Class action suit against DirectTV as the HD content well isn't...

huggy, I am not recalling the 80' 90's tech fiasco? but with ya on giants milkin it.

BTW, never thought W was the bad guy either, LOL.
The thing that bothers me most about all this HD hoopla is that the private corps and the public are being forced to change in a year, and the technology groups have done basically nothing to ease the transition or make things more compatible. There used to be two standards - NTSC and PAL. and many TVs could go either way. Now what a mess. A digital mess.

Remember when the IT industry screwed themselves in the 80's and 90's with all the tech specs and basically made everyone a liar (depending on how you looked at it, of course)? Now it's happening all over again with this TV fiasco. And soon Joe Smoe won't be able to buy a TV and hook it to his A/V receiver.

At this point all I can say is: watch out for Wal-Mart cause they'll figure out how to capitalize on this pronto... and then all but the richest of us will be in trouble! ;-)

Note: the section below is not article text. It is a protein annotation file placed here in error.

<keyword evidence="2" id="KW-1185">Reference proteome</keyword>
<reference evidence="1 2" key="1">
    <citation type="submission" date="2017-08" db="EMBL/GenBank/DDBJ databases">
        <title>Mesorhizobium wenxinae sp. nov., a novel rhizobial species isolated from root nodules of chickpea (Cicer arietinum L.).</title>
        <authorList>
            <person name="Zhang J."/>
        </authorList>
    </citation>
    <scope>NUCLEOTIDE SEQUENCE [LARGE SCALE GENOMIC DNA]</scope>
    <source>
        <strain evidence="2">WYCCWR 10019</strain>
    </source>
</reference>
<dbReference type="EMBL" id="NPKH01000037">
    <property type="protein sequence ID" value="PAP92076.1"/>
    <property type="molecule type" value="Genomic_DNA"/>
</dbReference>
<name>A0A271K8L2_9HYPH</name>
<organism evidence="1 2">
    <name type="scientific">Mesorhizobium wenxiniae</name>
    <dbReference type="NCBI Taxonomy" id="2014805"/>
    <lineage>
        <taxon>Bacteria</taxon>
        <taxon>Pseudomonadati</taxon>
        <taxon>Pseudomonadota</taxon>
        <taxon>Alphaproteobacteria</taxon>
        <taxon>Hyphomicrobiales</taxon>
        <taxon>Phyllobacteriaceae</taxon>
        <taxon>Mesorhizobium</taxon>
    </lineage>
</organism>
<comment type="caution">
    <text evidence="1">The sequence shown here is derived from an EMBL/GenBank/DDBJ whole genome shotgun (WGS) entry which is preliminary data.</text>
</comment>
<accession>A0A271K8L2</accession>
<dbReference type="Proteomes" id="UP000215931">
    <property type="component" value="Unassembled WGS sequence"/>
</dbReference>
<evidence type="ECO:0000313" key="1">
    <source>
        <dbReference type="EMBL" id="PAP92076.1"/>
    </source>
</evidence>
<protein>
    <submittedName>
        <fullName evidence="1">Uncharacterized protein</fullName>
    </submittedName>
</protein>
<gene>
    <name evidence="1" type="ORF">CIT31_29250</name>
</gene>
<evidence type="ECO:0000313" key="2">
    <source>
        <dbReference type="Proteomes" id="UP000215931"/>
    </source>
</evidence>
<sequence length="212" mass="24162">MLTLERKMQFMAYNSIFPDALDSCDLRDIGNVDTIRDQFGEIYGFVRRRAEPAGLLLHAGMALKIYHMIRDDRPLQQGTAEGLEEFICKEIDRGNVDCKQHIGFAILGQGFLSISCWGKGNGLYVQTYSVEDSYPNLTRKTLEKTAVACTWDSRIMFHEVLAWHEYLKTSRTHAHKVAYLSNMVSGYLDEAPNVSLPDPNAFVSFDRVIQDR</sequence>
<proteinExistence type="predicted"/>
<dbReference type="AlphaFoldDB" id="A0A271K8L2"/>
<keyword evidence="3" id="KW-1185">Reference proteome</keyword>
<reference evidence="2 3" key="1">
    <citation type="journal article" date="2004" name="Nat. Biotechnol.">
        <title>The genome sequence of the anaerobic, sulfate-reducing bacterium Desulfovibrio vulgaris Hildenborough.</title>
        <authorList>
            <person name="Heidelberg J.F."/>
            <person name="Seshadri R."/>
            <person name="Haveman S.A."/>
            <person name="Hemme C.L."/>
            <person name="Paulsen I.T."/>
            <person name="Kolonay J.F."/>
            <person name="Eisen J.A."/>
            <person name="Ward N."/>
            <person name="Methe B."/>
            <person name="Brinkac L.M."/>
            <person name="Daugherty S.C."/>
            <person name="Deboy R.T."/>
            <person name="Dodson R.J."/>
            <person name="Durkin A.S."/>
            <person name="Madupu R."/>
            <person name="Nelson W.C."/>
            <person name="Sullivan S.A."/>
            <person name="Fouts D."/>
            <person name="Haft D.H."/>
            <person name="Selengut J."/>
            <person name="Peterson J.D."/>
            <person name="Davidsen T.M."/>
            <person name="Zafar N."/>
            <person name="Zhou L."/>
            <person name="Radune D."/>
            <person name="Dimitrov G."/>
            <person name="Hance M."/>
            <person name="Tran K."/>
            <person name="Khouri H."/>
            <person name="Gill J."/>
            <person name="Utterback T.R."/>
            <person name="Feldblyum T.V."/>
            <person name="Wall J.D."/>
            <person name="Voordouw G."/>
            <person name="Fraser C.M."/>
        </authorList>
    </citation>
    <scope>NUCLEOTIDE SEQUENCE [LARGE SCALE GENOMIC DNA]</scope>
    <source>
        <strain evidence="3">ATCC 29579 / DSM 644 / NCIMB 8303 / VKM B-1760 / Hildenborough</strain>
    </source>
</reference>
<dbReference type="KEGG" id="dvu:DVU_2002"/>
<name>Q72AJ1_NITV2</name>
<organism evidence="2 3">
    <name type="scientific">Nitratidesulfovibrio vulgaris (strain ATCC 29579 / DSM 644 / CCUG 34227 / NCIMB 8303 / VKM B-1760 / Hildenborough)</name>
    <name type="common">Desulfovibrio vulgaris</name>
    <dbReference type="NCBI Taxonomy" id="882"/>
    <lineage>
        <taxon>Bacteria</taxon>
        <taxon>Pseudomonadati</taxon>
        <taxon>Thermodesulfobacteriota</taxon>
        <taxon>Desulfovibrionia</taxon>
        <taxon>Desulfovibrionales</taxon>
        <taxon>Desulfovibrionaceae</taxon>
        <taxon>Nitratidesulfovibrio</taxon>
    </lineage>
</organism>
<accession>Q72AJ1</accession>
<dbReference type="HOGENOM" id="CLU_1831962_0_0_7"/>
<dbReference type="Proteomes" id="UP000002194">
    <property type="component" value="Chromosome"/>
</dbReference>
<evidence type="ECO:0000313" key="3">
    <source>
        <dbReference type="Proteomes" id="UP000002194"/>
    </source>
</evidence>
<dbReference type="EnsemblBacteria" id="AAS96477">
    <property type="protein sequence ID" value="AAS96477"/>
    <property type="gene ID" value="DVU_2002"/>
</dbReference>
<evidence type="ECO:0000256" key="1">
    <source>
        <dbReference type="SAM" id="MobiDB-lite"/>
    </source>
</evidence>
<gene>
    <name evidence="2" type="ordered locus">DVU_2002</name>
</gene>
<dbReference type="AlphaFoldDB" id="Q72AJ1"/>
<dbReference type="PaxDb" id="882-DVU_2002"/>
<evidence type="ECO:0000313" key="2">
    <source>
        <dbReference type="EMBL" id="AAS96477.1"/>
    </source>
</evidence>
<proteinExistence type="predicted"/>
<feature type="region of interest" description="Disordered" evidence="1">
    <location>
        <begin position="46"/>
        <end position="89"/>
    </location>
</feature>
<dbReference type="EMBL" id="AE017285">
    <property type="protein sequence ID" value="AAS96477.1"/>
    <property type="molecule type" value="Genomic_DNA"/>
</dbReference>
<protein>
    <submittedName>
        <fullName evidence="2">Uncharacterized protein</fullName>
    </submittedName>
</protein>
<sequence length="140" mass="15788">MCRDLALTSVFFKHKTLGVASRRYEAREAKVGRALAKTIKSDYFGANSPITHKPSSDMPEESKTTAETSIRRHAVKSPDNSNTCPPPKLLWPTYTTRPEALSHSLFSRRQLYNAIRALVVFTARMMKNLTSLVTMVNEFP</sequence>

And if you think that's funny, remember: Wal-mart is protecting us from the likes of Bruce Springsteen by not selling his new album. and you thought just George W was the bad guy...

I'm not going to start in on politics on this great site, but let's just agree to disagree on George W...

As far as the February 2009 switch to digital, I don't understand the big deal about it. First, it has nothing to do with HD. It's just the end of analog television transmissions. SD sets with digital tuners will work just fine. Analog sets hooked up to cable or satellite will be fine, also, and don't need to be changed. OTA households will need to change their TVs to a new set (even inexpensive sets will be able to receive digital OTA signals) or an inexpensive converter box will be needed, and there are coupons available to help defray the cost.

The switch to digital broadcast and the end of analog is not a surprise sprung on us at the last minute. It's been in the works for years and the date was pushed back at least once. TVs are inexpensive commodity items that many families replace regularly as technology progresses.

Here's a government website that will help to clear the FUD about DTV:

Have a great day!

That's just another of the easy misconceptions that still exist....that digital == "high def" == digital, which isn't the case. I have no real hopes that the lawsuit will clear things up for anyone...probably nothing will until the manufacturers decide they're tired of the consumer confusion too.
Why doesnt the guy just cancel his Directv subscription and go with somebody else? Or start his own satellite company?